1933: "Kitchen Trousseau"
While the kitchen trousseau may not be the most relatable kitchen-adjacent feature for the average American woman these days, it was undoubtedly essential back in the 1930s. The picture below shows a married woman introducing a bride-to-be to a standard kitchen trousseau.
The trousseau was a set of kitchen essentials that every bride-to-be was expected to own and be familiar with - it was one of the most important ways to prepare a woman for marriage. The original photo included a sign below saying "A Home Science Club Girl and Her Practical Kitchen Trousseau."
1935: Bold '30s Decor
By now we can see the layout of the typical '30s kitchen beginning to resemble the kitchen spaces we are familiar with today. Of course, the same can’t be said for the bold art deco design features and geometric wallpaper, all of which clearly belong to the era.
But despite the elaborate architecture and decorations, this kitchen was making great strides toward being a more open, accessible, and functional space. It includes plenty of storage, a separate nook for the stove, and more countertop space than family kitchens typically had prior to this decade.
1940: Introducing The Modern Kitchen
Despite the innovation of the 1930s kitchen, it was the 1940s that truly revolutionized the kitchen space and laid the groundwork for the kitchens we all know and use today. As can be seen below, this photograph displayed the future of the “modern electric kitchen.”
This particular setup was a model set used to display kitchens designed by Marshall Field & Company, complete with a refrigerator, electrical oven and stovetop, and a toaster oven! These three appliances are still kitchen staples today but were considered a life-changing and ultra-modern look in the post-Depression era 1940s.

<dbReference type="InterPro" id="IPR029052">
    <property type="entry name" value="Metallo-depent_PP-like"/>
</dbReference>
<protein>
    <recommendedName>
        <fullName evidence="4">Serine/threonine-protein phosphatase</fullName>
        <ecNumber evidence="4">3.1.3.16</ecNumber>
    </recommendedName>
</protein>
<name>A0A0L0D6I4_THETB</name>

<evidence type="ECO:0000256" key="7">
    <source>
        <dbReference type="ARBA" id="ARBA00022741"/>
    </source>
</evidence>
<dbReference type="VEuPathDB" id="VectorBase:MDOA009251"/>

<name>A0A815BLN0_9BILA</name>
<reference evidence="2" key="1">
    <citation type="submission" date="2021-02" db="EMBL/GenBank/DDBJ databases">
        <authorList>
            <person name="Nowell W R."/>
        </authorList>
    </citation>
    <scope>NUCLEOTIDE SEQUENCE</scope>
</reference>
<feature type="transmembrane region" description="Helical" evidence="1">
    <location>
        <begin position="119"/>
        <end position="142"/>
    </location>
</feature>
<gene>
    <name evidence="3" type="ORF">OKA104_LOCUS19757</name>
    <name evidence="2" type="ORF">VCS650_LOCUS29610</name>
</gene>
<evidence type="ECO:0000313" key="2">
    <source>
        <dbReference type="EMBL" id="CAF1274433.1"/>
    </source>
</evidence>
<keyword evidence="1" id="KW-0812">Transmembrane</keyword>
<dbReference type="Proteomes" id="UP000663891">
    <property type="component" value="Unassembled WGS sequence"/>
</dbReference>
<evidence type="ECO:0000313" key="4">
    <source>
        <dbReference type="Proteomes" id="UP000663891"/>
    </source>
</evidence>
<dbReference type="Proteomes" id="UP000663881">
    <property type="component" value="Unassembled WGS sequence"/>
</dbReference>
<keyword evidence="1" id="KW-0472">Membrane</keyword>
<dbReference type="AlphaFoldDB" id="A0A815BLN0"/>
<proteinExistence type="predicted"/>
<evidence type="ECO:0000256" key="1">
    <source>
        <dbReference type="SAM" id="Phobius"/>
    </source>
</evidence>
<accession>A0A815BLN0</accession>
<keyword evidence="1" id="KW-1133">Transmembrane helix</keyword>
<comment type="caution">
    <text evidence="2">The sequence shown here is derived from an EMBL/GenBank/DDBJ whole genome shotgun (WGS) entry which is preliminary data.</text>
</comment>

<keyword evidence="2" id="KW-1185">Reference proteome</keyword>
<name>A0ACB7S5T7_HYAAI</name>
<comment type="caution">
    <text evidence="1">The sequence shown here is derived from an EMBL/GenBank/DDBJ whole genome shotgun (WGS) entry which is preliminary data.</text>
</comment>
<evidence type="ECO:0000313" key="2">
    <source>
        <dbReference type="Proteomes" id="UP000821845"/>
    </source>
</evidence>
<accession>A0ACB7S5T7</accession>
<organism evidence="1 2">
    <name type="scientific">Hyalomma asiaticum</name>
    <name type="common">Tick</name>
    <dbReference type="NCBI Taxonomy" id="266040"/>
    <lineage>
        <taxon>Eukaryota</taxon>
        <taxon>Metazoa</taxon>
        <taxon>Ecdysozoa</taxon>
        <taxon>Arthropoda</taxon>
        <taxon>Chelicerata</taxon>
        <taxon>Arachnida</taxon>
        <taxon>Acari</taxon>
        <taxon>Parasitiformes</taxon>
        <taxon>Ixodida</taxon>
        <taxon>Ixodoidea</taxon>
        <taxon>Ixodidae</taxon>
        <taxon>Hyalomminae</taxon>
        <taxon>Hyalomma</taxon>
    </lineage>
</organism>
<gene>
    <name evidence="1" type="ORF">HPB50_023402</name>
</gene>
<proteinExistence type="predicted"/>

1947: Baby Boomers and Post-War Patriotism
By 1947 World War II was over, and a new kind of patriotism had arisen due to America’s involvement in the war's end. This patriotism was even reflected in the décor of a typical American household, with red, white, and blue appliances being implemented in many kitchen remodels of the time.
Though the above photo is in black and white, the three colors of the flag would likely have been reflected in the decor of this particular kitchen. It also shows the layout of many middle-class American households in the 1940s. Kitchens were built bigger during this time due to the post-war baby boom - everyone needed more space!
1955: Day In The Life of a '50s Housewife
Let’s fast forward to the '50s when the diligent housewife was a staple for any middle-class American household. For most families, the kitchen was the woman’s domain, and the mother and/or wife were tasked with managing any and all cooking, cleaning, and minor maintenance of the family home.
As can be seen above, most of the housewife's daily tasks were carried out in the kitchen, the communal and administrative center of the home. As such, the kitchen had to be carefully organized and maintained - just look at the color co-ordinated kitchenware and tidy drying racks and hangers!
1956: Liveable Kitchens
As America progressed through the 1950s, the middle class began to expand and many families had enough disposable income that they could begin renovating and “beautifying” their homes. Now kitchens were no longer solely functional spaces - they also became comfortable, attractive rooms that families enjoyed spending time in.
Designers and interior decorators began experimenting with new colors, patterns, and designs for the contemporary kitchen, as can be seen in this 1956 magazine for Glendura, which promoted the benefits of color, open plans, and mixed living spaces in the kitchen area.
1958: Mrs. Maisel’s Kitchen